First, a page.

This is the tenth of a 13-part series on the Atheopagan Principles as I described them in my essay, “How I Became an Atheopagan”. To read the whole series, click on “Atheopagan Principles” in the tag cloud to the right.
The tenth Atheopagan Principle is the first that comes with fine print. It reads, “I celebrate pleasure as inherently good…so long as others are not harmed in its pursuit and the Four Pillars (Life, Love, Beauty and Truth) are respected.”
This Principle confronts a core dilemma of our nature as complex animals with sometimes-conflicting drives.
Because let’s face it: We are built to seek pleasure.
That’s why it’s pleasurable.
Our entire modus for action is erected on an architecture of pleasure and pain, be it physical or emotional. We gravitate towards activities that feel good, that are fun, that give us a sense of well-being or of accomplishment or of being loved, and away from those that hurt or feel demoralizing or useless.
This is a core truth of human existence, and it is both opportunity and pitfall.
It’s an opportunity because we can really, really enjoy life if we so choose. We can cultivate our lives to maximize happiness, to pay attention to the deliciousness of the many gifts which come to our senses. In doing so, we’re able to orchestrate for ourselves the reasons we have for being grateful.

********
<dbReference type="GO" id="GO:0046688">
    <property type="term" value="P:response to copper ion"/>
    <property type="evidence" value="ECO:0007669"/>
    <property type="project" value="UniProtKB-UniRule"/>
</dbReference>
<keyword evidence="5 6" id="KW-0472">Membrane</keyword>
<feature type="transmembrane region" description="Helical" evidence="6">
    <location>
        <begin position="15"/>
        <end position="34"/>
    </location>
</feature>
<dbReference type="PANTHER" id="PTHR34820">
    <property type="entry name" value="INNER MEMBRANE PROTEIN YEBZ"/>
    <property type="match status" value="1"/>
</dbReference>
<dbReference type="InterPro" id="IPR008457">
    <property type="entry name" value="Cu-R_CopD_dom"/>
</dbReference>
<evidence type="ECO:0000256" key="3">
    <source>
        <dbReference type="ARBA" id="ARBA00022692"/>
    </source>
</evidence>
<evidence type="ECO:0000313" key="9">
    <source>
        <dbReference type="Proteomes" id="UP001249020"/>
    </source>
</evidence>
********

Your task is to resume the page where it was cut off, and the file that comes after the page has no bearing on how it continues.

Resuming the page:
The pitfall is that we can be greedy for pleasure, and that greed can cloud our judgment.
Unlike the mainstream monotheisms, Atheopaganism embraces the typical Pagan approach to pleasure: it’s good, so long as no one gets hurt. You don’t have to feel guilty about it. As Mary Oliver has it in her famous poem, you do not have to be good; you only have to let the soft animal of your body love what it loves.
However, you do have to be responsible. Is it fun to ride wildly in an off-road vehicle, ripping up wildlife habitat and dislodging sediment which will end up in rivers and streams? Well, probably. Is it an acceptable thing to do? Not to my mind. Just because something is fun doesn’t mean it is justifiable in the context of the Atheopagan Principles.
Is it enjoyable to eat ice cream? Sure. But should you eat a pint of it at a sitting? Well, not so much. Maybe moderate that a bit.
Are recreational drugs (legal and illegal) necessarily “bad”? In most cases, not really. But if you’re abusing them, or driving under the influence, they certainly are.
And nowhere in human experience is this Principle more necessary than in the area of sexual relationships.
As Pagans, Atheopagans don’t subscribe to theories that sex is inherently “sinful”. There’s nothing wrong with it: we’re built for it, after all, and if evolution alone had its way, we’d do pretty much nothing else except rearing and providing for children.
But sex under irresponsible circumstances is one of the easiest ways to hurt people, damage families and create long-term harm. Behaving according to agreements, proactively seeking consent, being safe, and maintaining frank and honest communications is essential.
Pursuit of pleasure is our birthright as humans. Embracing and seeking out what fills us with happiness is a good thing. But only if it is not at the expense of others, or of the Earth.
That’s not much of a constraint, fortunately. So long as we are responsible and remain aware in our pursuits of what feels good, there are incredible amounts of pleasure to be had in this world. Go out and get some!